Bob jumped and punched. Before he knew how it happened, Lester pinned his neck and smeared his nose across the dirty tile floor. "Don't ever fight me, you fuck," Lester said.

By eleventh grade Lester was gone. The next time Bob saw him was at his trial for assaulting Scott. Lester was now 22 and still big—six foot four and all muscle. Coming into the court one day, Lester passed Bob in the hall and mouthed a silent "Fuck you."

"You know that guy?" Scott asked Bob and Flame. Scott had only moved to Montgomery a few years ago and didn't have Bob and Flame's history with half the town.

In the end, Lester's lawyer worked a plea deal—a month in jail and two years probation. The judge agreed because Lester had been drunk. "Just boys getting out of hand," the judge said. Scott protested to the prosecutor—said that it had taken two months before his bruises healed, longer for the cast on his right arm to come off, and that his nose now seemed to move at right angles to the horizon—but the prosecutor simply said the plea bargain was the best they were could get.

Scott nodded, and muttered to Flame and Bob that he'd get payback.

At first Flame and Bob ignored him. But as the months went by and Scott kept talking about getting even, they realized he was serious. When Bob said there was no way Scott could take on all three of the Bama Boys, Scott agreed and said he'd settle for Lester. When Flame said Lester weighed three times as much as Scott, Scott said that was okay becauce Bob and Flame were going to help him. And since Bob was the only one who'd ever fought Lester—Scott refused to call getting hit from behind a fight—Scott continually asked him about Lester's fighting style.

"That was back in high school," Bob would say. "He didn't have a style. He was bigger than me and just kicked the shit out of me."

In the end, Flame and Bob gave up trying to stop Scott and said they'd help him. Bob still isn't sure if they agreed to help out of guilt over leaving Scott alone at that pool hall—or simply to get Scott to stop bugging them about Lester.

* * *

According to Bob, when you promise to help a guy beat someone up, you can't just hang out together anymore. Every other conversation is, "Can we really do it?" or "How are you gonna feel after you bust his face?" It gets old—or so Bob says.

Even after agreeing to help, Flame still figured Scott was bullshitting and that they'd never do anything. As time went by Bob guessed he was right. Still, Bob couldn't figure out how he felt on all this. He still hated Lester and sometimes caught himself in flashbacks to high school hell as Lester kicked his ass time and again. Bob understood why Scott wanted to kill Lester. But he also didn't understand it. Part of him just wanted to move on.

But one night when Bob and Flame were slightly drunk, Scott drove up in his car with Cindy and said they were going after Lester.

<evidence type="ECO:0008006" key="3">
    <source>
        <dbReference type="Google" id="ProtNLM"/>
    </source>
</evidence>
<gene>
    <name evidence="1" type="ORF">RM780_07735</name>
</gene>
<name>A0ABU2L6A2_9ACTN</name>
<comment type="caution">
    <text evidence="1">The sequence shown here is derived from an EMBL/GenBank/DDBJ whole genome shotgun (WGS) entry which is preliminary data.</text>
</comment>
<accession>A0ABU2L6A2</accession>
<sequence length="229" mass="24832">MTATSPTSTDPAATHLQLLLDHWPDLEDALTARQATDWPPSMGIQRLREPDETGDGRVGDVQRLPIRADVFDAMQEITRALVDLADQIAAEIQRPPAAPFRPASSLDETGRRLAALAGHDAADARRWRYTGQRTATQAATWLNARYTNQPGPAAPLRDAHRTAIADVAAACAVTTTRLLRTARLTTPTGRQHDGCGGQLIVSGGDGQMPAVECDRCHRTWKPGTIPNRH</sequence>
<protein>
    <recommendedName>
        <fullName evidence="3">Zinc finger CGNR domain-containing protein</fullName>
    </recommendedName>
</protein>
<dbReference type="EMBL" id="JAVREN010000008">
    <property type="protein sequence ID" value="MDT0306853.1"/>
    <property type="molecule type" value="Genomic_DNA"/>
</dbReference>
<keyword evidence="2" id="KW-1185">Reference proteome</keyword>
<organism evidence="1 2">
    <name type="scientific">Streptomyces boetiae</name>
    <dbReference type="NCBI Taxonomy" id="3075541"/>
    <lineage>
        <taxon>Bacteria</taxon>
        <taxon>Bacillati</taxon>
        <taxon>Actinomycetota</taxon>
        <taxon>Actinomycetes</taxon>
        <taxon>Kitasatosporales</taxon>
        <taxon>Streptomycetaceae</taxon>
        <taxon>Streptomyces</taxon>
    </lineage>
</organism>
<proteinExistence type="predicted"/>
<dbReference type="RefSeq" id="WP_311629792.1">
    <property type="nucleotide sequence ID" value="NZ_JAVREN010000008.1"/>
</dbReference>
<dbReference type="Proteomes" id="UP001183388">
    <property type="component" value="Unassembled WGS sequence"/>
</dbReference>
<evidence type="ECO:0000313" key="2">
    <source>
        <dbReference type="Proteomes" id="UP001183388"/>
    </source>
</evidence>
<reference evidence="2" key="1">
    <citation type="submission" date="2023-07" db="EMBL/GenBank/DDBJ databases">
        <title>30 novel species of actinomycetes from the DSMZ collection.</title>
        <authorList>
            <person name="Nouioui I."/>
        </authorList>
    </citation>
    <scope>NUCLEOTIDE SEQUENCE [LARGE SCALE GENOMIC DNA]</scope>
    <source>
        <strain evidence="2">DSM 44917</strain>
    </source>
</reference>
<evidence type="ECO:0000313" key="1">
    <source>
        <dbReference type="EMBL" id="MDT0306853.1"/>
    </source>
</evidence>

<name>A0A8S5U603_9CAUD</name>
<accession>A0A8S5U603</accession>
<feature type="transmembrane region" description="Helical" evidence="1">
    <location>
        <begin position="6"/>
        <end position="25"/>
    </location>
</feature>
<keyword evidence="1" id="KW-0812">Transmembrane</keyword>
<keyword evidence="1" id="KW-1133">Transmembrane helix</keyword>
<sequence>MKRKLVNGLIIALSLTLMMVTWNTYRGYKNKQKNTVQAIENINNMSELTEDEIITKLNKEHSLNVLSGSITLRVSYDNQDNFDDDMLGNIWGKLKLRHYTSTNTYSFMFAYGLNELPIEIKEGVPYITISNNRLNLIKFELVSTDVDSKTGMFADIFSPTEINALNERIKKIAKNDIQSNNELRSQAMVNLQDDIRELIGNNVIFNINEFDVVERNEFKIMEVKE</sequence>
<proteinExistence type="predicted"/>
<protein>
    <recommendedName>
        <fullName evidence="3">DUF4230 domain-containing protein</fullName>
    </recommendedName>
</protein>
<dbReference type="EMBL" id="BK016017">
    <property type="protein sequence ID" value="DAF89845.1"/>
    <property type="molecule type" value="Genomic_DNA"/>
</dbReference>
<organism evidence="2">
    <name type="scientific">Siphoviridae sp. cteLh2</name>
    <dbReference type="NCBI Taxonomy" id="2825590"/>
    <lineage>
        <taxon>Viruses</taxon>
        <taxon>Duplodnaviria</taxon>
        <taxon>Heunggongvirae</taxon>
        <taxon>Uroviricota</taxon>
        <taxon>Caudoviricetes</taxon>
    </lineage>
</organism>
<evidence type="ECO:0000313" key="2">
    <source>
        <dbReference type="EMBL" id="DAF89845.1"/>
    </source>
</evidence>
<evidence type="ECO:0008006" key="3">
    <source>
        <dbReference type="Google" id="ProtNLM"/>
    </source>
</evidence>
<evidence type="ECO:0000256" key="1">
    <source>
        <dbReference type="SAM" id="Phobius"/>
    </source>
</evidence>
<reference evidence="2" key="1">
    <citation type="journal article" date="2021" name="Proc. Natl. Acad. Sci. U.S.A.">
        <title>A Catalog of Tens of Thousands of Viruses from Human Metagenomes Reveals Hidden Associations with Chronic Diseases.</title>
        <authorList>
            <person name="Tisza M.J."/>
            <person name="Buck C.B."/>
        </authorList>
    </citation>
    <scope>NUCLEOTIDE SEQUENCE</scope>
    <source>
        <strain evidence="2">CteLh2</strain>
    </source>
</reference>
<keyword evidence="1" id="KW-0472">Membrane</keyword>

"We ain't going after no Lester with her here," Flame said. But Cindy said she was staying and Flame and Bob were too tired to argue. Everyone piled into Flame's Honda and they drove to Lester's house. They parked across the street and waited for more than two hours, hunched down in their seats so passing drivers couldn't see them.

"What are we gonna do?" Bob asked. "Jump Lester when he comes home?"

"Yeah," Scott said.

As Flame and Bob sobered up, they begin to see how stupid this was. Even if Lester showed up, he had twenty neighbors to see everything that happened. Plus Lester was big and all they had was Scott's baseball bat.

"This is shit," Flame said, starting the Honda and driving away. "You want us to help, we gotta do this smart."

So they made a plan. It turns out that every Friday night, Lester went to a bar called Deacon Blues. Cindy agreed to hit Lester up there and convince him to go out with her.

"Think you can get him to drive to that overlook just outside the city?" Flame asked.

"Yeah," Cindy said. "I'll make him think there's a chance of sex or something if we go up there."

Scott was nervous about Cindy being near Lester, but she said she'd take her cell phone and call 911 if Lester tried anything before they got to the overlook. Once there, Flame would run up to the car, hit Lester with a stun gun and drag him from the car. Scott would then work Lester over with the baseball bat.

"What about Bob?" Cindy asked.

"We'll let Bob give a real scare to Lester," Flame said. He walked back into his bedroom and came back with a large double-barreled shotgun. Bob didn't like the idea of a gun, but Flame said he had to have one.

"A gun's the only way a skinny shit like you can ever look scary."

* * *

So now they wait for Lester.